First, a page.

But gloom and doom just don’t get very far in bringing new people into their work.

‘Growing the congregation’

Focusing on solutions is a key strategy Tia sees for expanding the circle of people engaged in environmental issues.

To “reach beyond the choir,” Tia explained how Outrider is working with Milwaukee Brewers pitcher Brent Suter. She says Suter “walks the talk,” with solar on his home, not eating beef and most dairy, and discussing climate with his teammates in the locker room.

As Sports Ambassador for the Environment, Suter is helping new people pay attention to climate change. He is spearheading a MLB campaign called #StrikeOutWaste.

“To make any significant progress, we also need to increase the size of our congregation,” Suter says. “Sports is a great way to reach new audience members, and that’s one reason I’m so excited to team up with Outrider to expand our collective voice.”

Tia was in Washington again earlier this week, for a Climate Leadership Conference hosted by ecoAmerica, the board of which she recently joined. The organization is similarly focused on climate change and expanding the circle of people involved, focusing on faith, health, communities, higher education, and business leaders and institutions.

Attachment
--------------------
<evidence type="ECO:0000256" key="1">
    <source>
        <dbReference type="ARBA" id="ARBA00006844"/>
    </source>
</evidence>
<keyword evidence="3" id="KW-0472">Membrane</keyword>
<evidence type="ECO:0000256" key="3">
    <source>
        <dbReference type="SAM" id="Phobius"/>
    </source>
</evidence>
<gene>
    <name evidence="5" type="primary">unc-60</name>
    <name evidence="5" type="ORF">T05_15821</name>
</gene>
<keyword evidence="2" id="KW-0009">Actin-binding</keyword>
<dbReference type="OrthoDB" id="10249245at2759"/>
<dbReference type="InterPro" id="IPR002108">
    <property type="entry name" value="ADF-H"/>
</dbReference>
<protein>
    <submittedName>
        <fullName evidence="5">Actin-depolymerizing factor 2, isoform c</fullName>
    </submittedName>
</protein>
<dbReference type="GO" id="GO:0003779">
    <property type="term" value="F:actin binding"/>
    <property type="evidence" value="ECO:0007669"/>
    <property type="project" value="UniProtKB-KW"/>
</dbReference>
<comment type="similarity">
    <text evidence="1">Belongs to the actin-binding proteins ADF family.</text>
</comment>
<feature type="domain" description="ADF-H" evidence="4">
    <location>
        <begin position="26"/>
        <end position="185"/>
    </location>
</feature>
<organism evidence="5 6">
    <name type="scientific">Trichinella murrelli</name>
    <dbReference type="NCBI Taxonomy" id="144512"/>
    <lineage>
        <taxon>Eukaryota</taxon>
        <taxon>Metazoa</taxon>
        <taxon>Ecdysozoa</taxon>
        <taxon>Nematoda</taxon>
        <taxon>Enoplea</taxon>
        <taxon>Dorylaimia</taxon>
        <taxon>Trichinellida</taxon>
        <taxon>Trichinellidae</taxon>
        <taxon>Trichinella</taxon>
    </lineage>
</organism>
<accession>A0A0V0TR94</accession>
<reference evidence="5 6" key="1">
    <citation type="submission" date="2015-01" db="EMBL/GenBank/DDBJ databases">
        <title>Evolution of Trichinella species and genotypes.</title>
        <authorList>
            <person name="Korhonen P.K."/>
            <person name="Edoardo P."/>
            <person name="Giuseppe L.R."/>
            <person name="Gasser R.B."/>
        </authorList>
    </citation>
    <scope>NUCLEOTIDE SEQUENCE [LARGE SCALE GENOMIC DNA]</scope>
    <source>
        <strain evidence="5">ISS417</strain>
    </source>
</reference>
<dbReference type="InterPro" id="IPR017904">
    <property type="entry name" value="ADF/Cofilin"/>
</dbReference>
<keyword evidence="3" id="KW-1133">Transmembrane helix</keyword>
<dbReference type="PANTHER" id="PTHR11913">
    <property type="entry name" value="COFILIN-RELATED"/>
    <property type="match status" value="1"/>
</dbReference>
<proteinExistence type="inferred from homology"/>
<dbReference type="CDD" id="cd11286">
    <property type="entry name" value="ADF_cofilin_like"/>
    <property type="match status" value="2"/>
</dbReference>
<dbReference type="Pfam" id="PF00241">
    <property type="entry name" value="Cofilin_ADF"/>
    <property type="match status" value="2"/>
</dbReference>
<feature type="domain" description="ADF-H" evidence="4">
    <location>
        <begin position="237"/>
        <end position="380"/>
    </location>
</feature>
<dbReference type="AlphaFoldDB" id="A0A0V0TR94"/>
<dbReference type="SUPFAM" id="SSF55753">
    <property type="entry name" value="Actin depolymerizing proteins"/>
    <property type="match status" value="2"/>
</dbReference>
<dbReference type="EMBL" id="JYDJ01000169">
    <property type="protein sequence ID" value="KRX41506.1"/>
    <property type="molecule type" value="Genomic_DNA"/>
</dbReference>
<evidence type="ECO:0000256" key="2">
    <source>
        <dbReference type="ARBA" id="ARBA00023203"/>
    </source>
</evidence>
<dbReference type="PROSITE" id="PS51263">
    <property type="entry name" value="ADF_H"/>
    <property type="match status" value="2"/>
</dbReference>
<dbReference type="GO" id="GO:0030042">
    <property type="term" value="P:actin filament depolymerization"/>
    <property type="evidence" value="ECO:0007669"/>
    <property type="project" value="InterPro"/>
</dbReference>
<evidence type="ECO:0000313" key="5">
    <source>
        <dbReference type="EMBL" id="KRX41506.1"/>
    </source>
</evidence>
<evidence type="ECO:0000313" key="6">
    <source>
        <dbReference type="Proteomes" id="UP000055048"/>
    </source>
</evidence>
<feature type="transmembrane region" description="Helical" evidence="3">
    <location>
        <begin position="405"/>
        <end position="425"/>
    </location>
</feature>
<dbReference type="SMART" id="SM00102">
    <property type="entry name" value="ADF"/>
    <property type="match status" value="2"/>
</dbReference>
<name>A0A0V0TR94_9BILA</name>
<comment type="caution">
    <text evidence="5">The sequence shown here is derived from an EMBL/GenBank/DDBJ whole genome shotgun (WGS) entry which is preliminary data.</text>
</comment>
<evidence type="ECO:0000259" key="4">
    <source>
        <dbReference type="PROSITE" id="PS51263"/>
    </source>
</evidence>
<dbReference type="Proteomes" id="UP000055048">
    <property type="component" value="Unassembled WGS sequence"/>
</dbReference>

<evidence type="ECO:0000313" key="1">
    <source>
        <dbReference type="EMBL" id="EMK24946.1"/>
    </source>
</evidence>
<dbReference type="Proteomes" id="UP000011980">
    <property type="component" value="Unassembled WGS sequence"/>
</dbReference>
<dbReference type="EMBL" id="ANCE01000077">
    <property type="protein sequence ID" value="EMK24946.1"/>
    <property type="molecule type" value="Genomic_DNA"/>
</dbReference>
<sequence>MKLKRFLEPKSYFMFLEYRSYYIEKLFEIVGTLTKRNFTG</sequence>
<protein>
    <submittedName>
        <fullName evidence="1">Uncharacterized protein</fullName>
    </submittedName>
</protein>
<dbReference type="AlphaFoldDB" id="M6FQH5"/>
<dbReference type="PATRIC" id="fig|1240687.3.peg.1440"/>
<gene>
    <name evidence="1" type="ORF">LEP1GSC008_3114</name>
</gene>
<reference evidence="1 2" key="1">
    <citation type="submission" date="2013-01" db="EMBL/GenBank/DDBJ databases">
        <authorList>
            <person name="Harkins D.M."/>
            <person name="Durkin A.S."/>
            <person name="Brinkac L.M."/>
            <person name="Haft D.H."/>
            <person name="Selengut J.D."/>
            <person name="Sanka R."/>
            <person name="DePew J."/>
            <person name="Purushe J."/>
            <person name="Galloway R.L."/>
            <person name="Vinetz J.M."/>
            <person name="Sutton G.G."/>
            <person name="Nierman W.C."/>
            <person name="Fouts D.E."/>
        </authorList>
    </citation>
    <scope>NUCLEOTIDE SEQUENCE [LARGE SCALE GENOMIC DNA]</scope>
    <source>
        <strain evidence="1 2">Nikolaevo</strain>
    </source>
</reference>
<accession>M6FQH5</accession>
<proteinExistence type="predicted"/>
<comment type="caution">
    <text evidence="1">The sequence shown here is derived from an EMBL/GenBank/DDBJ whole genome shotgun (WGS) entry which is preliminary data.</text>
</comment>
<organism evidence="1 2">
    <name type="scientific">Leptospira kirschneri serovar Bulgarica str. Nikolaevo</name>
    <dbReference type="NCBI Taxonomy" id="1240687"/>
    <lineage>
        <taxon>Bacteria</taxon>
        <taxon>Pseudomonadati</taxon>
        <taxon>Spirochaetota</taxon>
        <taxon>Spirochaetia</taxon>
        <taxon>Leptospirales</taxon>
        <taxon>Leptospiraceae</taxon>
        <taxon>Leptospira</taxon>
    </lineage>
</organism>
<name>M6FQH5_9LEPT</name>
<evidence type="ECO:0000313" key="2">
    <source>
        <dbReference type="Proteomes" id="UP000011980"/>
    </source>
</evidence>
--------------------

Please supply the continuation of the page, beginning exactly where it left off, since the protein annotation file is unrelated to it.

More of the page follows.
Tia believes work like hers “helps empower people to imagine a brighter future and see themselves as part of that brighter future.”

Yet she also knows there are bigger challenges that must be met. While all Americans can take steps to reduce their impacts, Tia says people across the political spectrum must vote for conservation, and the people they elect must step up to the task.

“Government has a responsibility to protect our right to breathe clean air and drink clean water,” she says.

Back to the future

Photo courtesy Sunrise Movement

There are lessons about environmental politics in her father’s career: conservation needs support from both Republicans and Democrats, and young people must call on them to act. Tia says there’s an urgent need for politicians to engage in a “rational bipartisan dialogue” about climate change and the possible policies for addressing it.

She points to a recent promising step in that direction. On Earth Day this year, former Republican Wisconsin Governor Tommy Thompson and former Democratic Senator Russ Feingold signed on as honorary co-chairs of an initiative to celebrate the 50th anniversary of Earth Day.